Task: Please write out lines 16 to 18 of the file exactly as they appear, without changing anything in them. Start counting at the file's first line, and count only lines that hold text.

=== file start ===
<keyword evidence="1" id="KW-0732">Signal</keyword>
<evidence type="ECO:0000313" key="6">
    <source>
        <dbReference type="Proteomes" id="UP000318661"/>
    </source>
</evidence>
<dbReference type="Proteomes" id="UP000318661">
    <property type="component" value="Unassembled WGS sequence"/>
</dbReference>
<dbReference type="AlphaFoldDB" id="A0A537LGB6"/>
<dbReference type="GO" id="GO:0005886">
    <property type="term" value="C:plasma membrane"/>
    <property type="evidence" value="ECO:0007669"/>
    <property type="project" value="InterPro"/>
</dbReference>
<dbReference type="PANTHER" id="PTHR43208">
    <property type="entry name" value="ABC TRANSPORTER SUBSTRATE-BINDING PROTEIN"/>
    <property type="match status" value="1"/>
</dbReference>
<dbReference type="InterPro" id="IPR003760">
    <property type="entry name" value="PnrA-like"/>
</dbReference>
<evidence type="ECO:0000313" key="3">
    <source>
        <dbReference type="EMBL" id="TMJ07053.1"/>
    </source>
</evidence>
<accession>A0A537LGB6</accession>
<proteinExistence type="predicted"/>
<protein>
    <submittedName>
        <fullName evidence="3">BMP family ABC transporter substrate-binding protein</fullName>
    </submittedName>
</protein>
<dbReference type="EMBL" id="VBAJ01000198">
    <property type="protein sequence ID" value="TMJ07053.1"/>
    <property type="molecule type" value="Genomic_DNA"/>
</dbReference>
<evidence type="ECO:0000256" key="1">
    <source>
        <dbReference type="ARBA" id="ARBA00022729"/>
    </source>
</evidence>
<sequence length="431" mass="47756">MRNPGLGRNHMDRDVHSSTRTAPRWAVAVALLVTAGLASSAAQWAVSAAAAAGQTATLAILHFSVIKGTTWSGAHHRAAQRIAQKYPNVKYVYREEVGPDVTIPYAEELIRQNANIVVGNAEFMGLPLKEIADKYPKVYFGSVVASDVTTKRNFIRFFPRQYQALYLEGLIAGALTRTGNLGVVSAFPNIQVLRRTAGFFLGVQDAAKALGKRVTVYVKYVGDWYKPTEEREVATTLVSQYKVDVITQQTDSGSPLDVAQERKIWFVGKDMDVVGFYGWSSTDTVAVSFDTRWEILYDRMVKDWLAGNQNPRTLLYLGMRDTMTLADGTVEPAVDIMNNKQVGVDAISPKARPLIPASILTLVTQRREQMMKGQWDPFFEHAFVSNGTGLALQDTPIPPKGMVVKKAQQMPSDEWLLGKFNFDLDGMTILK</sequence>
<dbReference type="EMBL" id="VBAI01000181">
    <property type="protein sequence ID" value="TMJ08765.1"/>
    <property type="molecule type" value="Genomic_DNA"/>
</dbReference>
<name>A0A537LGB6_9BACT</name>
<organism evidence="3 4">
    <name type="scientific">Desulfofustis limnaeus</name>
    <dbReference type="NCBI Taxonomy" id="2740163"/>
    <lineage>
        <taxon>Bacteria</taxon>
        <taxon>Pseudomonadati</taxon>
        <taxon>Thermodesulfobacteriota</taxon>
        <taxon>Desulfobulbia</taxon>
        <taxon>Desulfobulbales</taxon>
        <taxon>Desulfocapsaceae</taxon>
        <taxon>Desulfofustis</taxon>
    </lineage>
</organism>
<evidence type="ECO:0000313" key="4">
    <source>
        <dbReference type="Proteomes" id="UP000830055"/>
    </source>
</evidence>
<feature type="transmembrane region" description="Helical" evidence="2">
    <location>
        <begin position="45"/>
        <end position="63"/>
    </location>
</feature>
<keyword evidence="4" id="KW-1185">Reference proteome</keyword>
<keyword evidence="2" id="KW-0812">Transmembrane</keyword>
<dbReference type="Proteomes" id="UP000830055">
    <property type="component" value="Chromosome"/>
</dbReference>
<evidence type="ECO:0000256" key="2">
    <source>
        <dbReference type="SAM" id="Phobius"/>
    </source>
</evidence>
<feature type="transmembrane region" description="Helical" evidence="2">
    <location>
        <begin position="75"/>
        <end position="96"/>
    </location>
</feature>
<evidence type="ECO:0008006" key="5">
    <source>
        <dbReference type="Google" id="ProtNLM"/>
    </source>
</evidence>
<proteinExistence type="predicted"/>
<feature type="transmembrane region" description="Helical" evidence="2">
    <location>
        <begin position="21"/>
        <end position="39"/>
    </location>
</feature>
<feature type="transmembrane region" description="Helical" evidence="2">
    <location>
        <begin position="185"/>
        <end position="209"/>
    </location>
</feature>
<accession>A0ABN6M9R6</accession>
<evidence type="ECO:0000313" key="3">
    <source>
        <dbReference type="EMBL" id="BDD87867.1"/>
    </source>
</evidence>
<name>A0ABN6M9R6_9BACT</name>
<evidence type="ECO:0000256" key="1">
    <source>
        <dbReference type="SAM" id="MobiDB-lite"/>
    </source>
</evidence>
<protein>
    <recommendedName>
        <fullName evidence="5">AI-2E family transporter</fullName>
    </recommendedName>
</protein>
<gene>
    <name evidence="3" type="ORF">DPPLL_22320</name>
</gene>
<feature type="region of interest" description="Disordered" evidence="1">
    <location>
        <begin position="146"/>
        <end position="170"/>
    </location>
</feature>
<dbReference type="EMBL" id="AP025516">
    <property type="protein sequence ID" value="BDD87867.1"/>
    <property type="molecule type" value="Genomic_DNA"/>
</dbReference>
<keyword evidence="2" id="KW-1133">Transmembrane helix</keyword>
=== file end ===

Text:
<dbReference type="PANTHER" id="PTHR43208">
    <property type="entry name" value="ABC TRANSPORTER SUBSTRATE-BINDING PROTEIN"/>
    <property type="match status" value="1"/>